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My Mosaic "Fail" and a Fresh Perspective




One of my favorite principles is the law of parsimony, aka Occam’s Razor.   It states that when given two explanations for something, the simpler explanation is preferred. I appreciate it because I so rarely practice it.

 

Way back in October I was working on a mosaic that I was getting paid for. I wanted to make sure the recipients got what they paid for, so I kept adding more and more detail, thinking it would make the face better. 

 

Instead, it just made the face bigger and blobbier. 

 

I asked a friend to take a look. Maybe my perfectionism was tricking me into believing the face was worse than it really was, but not so much. She confirmed that it was … globby.

 

I kept trying to figure out how to salvage it. I had at least 15 hours of time into the project. I believed I HAD to make this work. Starting over was too daunting to even contemplate. I went to bed that night demoralized and overwhelmed. I spent a fitful night tossing and turning, trying to convince myself that the mosaic would turn out ok. 

 

In the morning, it did not look better. 

 

I realized that maybe I’d just been working too closely. Maybe it would look better from a distance, so I moved the unfinished mosaic to a different part of my office, and I hung the photo next to it so that I could compare the two.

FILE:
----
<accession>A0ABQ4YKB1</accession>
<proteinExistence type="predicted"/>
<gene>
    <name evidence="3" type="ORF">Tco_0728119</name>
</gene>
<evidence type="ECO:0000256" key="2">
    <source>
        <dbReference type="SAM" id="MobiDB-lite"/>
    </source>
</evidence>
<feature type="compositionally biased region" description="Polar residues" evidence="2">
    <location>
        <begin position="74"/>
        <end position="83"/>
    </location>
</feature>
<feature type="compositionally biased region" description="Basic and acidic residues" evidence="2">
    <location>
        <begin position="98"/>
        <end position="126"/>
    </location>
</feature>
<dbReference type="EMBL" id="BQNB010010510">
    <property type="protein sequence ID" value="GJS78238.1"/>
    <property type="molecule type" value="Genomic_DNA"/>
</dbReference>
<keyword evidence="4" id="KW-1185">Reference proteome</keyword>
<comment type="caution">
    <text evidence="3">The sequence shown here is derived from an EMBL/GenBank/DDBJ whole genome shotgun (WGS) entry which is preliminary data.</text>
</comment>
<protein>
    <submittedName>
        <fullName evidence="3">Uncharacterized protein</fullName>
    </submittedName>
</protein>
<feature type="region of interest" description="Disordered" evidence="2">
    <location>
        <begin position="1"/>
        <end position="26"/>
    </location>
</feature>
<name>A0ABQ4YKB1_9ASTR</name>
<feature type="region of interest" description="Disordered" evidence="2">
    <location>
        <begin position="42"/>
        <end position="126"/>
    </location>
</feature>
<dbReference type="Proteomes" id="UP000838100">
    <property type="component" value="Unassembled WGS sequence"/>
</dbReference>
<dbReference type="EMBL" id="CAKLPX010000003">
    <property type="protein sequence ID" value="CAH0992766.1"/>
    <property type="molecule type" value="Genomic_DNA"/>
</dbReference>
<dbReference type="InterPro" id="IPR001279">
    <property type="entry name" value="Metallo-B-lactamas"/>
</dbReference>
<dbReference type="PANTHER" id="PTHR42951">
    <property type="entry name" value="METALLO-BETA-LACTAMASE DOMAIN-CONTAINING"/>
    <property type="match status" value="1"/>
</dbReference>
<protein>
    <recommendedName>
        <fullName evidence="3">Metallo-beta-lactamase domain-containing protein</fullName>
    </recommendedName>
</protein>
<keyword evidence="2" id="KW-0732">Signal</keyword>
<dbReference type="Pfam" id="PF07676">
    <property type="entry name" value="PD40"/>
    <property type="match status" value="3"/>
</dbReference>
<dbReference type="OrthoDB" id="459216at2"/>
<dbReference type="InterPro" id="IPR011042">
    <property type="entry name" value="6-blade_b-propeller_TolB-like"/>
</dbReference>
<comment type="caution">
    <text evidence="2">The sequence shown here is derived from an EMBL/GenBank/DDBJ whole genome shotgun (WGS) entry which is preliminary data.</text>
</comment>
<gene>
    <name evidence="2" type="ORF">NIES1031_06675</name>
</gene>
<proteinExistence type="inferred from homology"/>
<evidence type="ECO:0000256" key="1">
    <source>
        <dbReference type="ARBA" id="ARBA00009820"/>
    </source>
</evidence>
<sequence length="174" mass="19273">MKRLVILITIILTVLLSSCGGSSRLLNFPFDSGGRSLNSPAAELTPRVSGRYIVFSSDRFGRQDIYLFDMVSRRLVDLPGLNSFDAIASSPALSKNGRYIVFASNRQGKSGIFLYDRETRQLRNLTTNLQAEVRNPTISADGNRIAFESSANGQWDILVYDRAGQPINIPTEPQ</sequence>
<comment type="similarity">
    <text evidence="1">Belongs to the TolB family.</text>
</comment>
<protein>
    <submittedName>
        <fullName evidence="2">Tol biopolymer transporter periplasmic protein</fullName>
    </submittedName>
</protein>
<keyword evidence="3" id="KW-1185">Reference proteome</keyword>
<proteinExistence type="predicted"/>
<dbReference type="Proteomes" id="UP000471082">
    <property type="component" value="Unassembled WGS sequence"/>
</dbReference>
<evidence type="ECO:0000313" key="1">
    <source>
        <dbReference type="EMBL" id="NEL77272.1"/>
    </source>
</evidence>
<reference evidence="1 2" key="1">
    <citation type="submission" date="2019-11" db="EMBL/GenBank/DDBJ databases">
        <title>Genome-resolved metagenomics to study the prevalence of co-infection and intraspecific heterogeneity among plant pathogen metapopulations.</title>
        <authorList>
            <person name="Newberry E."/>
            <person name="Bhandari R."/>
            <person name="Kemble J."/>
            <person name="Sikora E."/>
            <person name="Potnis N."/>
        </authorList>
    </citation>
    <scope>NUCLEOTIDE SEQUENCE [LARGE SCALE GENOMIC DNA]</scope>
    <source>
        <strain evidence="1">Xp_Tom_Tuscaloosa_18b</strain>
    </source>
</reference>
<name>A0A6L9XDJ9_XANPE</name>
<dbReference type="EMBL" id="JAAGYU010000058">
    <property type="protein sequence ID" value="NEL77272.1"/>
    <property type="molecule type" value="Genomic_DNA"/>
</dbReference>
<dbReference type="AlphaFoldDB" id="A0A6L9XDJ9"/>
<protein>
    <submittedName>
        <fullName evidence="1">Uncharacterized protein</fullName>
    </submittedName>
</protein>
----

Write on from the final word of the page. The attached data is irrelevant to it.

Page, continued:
Within seconds I saw what wasn’t working: By adding so much detail, I’d lost the overall outline and shape. The “cool” glass that was difficult to cut had created a mishmash of black globs rather than a cohesive outline.

 

I breathed a sigh of relief: I knew what was wrong. And I knew how to fix it. I needed to simplify the whole thing. Stick to basics.

 

It also meant I had to start the whole thing over. 

 

I pitched the whole thing in the trash—without any tears. 

 

While it was the worst possible outcome, it had taught me so much more about what works and doesn’t work. By seeing the project as it actually was—not trying to fool myself that it looked ok—I was able to fix it. 

 

But in order to see what wasn’t working, I had to step away from it. Literally, I had to move. 

We do this kind of thing all the time in life. When we are close to something, we don’t have perspective. In the heat of the moment. In the weeds of a problem. In the 249th row of some spreadsheet. We quite literally do not have perspective when we are looking at the details. We have to take a step back to get a sense of the whole picture.

 

My lessons were many…

  1. Simplify. Ask where you can make the project simpler. 

  2. See things as they really are. What are the facts? When you’re rationalizing that something will work that doesn’t feel right, sleep on it.

  3. Step away from the problem/issue to gain perspective. Literally, move physically to a new location, even if that means moving across the room. Or, change your tools, e.g., from looking at a computer screen to using a piece of paper or whiteboard. 

 

Ok, now time for a shameless plug for yours truly. We ALL need help with changing our perspective from time to time. It’s one of the reasons having a coach is helpful: They can see things we cannot. 

 

I’m offering 10 complimentary coaching sessions in the month of January.

 

Are you feeling stuck? Do you know someone who is feeling stuck? Forward this link to someone (or use it yourself) who could use a conversation to help them see from a new perspective. Book one of these complimentary sessions by January 31.  I haven’t done this in awhile, so strike now while the iron is hot and before my calendar fills up. :)


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